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UCSD eConsult Newsletter
Vol. 2, No. 12
May 2016























 









































 



 













































































 



 






































 

So many choices!

Over the past two years, there has been a steady increase in the number of eConsults. Starting with a single specialty in June 2014, the Project has grown to include sixteen medical and surgical specialties. Last month, for the first time in the Project's history, over 100 eConsults were completed. Choosing a mere 2-3 Exemplary eConsults from the myriad responses is proving difficult!

This month's Newsletter includes a new feature.
Pearls will highlight helpful tidbits gleaned from the treasure trove of completed eConsults.

Enjoy this month's Exemplary eConsults and Pearls!

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Exemplary eConsult:
Allergy


PCP 'My Clinical Question':
I am requesting an eConsult from Allergy for my 21yo male patient with blood tests positive for immunity to herpes types 1 and 2.

The patient is a 21yo male with developmental delay and no sexual contact exposures. He receives IVIG 75g q21 days for myasthenia gravis. Recent blood testing was positive for Herpes Simplex 1 and 2 IgG. He has had cellulitis of his lip and occasional ulceration and stomatitis, but no crop of classic vesicles have ever been noted. It has proven difficult to swab/culture the lip sores for verification. Could the blood tests represent  false positive results?
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eConsultant
Marc Riedl, MD, MS
Clinical Director
US HAEA Angioedema Center at UCSD

 

I reviewed the clinical history and lab results for the patient. The positive HSV-1 and HSV-2 antibody titer results are almost certainly caused by the IVIG therapy.  Recent published data demonstrates that therapeutic immunoglobulin products contain sufficient HSV antibody levels to convert diagnostic HSV-1 and -2 antibody assays to "positive", even at product dilutions of 1:50.  Given the relatively high dose treatment in this case, I would expect to see conversion of this antibody titer to positive simply from the IVIG infusions.  It would still be advisable to swab and culture/PCR any suspicious lesions, but the antibody testing can only be regarded as "noise" and uninterpretable in the setting of IVIG treatment.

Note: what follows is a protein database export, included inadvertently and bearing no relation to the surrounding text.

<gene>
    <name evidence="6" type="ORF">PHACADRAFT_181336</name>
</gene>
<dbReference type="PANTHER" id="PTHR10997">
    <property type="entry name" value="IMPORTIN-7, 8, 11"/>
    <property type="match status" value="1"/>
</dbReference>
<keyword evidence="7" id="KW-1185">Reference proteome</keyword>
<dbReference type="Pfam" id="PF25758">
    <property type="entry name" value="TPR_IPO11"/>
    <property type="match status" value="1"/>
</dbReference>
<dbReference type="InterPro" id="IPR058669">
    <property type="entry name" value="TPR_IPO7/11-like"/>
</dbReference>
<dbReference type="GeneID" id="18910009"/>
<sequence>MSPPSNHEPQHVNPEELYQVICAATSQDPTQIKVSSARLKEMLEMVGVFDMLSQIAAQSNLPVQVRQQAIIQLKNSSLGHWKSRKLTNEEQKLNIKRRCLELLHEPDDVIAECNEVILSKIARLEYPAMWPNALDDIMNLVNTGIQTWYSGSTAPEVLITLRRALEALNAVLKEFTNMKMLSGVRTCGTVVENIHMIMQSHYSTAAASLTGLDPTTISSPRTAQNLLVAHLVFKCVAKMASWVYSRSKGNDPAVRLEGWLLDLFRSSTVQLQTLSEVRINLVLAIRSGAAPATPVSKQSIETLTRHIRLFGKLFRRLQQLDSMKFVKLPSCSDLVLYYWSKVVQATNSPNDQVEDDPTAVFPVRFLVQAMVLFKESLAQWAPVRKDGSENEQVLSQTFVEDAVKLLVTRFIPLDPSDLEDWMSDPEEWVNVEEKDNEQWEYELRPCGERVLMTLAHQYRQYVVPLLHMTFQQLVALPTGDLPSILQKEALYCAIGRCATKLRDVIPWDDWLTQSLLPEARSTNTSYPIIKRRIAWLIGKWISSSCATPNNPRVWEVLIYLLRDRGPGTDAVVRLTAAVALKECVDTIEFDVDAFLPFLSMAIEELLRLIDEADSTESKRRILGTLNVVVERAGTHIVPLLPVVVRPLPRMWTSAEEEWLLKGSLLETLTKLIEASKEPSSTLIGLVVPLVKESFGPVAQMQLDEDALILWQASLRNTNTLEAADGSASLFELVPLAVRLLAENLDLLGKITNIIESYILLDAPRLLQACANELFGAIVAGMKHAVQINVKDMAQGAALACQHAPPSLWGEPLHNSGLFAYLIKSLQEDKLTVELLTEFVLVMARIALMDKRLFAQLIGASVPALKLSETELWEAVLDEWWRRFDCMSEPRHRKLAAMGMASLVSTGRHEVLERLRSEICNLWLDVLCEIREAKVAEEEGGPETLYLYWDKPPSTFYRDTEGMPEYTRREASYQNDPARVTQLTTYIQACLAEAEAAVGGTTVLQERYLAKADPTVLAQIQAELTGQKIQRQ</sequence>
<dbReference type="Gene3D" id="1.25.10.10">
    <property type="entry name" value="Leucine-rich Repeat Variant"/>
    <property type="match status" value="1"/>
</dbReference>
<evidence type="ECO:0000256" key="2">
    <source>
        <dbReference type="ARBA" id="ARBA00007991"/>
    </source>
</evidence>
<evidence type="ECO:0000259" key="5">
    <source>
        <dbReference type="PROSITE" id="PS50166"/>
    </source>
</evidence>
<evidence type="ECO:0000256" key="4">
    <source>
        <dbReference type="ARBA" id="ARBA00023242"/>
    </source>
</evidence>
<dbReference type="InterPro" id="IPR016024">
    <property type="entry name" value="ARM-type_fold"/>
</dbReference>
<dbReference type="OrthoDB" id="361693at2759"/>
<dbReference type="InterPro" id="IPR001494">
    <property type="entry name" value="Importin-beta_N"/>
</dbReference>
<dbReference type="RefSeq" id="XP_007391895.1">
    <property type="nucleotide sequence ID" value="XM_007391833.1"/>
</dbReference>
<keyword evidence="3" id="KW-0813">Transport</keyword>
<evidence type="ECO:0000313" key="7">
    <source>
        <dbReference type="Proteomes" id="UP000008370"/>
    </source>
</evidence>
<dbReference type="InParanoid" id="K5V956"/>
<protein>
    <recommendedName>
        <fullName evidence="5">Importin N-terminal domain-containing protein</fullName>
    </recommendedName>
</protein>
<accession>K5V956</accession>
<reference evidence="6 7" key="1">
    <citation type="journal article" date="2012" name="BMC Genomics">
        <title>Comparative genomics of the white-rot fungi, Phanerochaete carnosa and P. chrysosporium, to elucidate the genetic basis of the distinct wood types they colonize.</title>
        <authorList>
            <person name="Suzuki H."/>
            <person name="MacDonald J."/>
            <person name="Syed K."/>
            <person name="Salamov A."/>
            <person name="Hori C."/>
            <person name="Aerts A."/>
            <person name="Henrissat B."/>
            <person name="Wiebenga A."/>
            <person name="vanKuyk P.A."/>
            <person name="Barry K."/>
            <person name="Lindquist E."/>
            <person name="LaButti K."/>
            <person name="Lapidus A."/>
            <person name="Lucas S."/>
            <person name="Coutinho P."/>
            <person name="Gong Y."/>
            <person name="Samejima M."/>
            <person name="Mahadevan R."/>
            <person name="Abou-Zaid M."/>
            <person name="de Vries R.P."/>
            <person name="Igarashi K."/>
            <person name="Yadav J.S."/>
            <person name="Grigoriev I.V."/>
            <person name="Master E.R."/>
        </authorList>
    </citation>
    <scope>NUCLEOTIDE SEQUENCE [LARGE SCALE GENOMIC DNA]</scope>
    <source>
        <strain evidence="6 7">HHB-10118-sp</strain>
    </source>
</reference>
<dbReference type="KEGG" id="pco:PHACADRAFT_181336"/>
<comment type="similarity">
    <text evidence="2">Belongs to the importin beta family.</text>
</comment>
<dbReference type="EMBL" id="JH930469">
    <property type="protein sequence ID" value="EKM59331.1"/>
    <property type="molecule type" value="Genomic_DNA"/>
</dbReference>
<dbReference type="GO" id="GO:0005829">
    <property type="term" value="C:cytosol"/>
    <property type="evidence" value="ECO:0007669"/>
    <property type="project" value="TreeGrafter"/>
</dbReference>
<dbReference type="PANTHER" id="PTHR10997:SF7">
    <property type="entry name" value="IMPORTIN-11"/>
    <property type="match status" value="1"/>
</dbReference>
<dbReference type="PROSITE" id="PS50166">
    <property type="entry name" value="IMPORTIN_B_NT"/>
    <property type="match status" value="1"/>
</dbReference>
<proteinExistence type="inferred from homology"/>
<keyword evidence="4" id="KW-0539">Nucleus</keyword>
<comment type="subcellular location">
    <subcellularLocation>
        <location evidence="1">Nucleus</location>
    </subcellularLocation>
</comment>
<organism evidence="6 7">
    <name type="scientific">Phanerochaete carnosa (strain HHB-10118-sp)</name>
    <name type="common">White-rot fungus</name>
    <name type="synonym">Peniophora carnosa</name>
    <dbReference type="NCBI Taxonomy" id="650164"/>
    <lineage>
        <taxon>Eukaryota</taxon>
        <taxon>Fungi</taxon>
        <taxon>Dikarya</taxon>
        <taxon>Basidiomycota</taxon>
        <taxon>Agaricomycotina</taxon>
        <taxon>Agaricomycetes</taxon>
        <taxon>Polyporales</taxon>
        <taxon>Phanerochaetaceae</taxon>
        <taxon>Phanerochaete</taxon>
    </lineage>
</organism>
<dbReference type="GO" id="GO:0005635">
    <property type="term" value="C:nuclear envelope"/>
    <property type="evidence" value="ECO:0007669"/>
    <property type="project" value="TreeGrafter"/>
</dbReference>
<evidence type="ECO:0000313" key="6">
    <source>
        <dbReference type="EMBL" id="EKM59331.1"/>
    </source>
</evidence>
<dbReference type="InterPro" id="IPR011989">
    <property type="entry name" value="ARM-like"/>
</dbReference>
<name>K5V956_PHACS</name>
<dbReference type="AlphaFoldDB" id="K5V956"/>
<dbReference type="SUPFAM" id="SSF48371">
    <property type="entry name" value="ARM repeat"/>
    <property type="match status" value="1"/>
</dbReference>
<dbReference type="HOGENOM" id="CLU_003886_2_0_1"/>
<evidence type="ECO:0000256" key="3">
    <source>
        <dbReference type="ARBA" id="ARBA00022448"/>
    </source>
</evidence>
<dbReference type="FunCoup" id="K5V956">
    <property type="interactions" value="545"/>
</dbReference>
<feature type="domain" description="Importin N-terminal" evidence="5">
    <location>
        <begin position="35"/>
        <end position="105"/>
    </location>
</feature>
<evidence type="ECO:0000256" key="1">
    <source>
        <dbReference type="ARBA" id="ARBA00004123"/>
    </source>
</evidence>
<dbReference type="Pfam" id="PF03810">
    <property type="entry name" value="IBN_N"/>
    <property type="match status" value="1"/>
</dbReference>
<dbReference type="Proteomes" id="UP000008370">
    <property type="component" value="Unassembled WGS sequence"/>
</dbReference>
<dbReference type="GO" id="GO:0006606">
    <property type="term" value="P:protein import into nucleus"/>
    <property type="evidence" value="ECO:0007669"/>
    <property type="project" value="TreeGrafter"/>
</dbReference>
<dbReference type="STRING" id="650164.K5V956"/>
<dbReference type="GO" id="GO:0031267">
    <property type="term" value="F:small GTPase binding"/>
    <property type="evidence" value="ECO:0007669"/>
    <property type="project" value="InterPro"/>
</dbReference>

Thank you for the eConsult.

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Statin Intolerance App -  a free app, from the American College of Cardiology, helps guide management and treatment of patients who report muscle aches while on statin therapy.
-- from an eConsult by Anna Narezkina, MD,
 Division of Cardiology

 
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Exemplary eConsult:
Endocrinology


PCP 'My Clinical Question':
I am requesting an eConsult from Endocrinology for my 54 year old female patient with hypothyroidism on Armour thyroid replacement.

The patient is on Armour thyroid 90 mg daily. She is asymptomatic, but TSH is 0.09. What dose adjustment is appropriate? In general, how is Armour thyroid adjusted?

[click on image to enlarge]

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eConsultant
Tricia Santos Cavaiola, MD
Assistant Professor of Medicine
Division of Endocrinology

54 yo post-menopausal female with hypothyroidism treated with Armour thyroid.  Per chart review, she has wide fluctuations in TSH.  She is currently on Armour thyroid 90mg daily. It appears she used to be managed on Levoxyl, but was switched to Amour 90mg in 2014.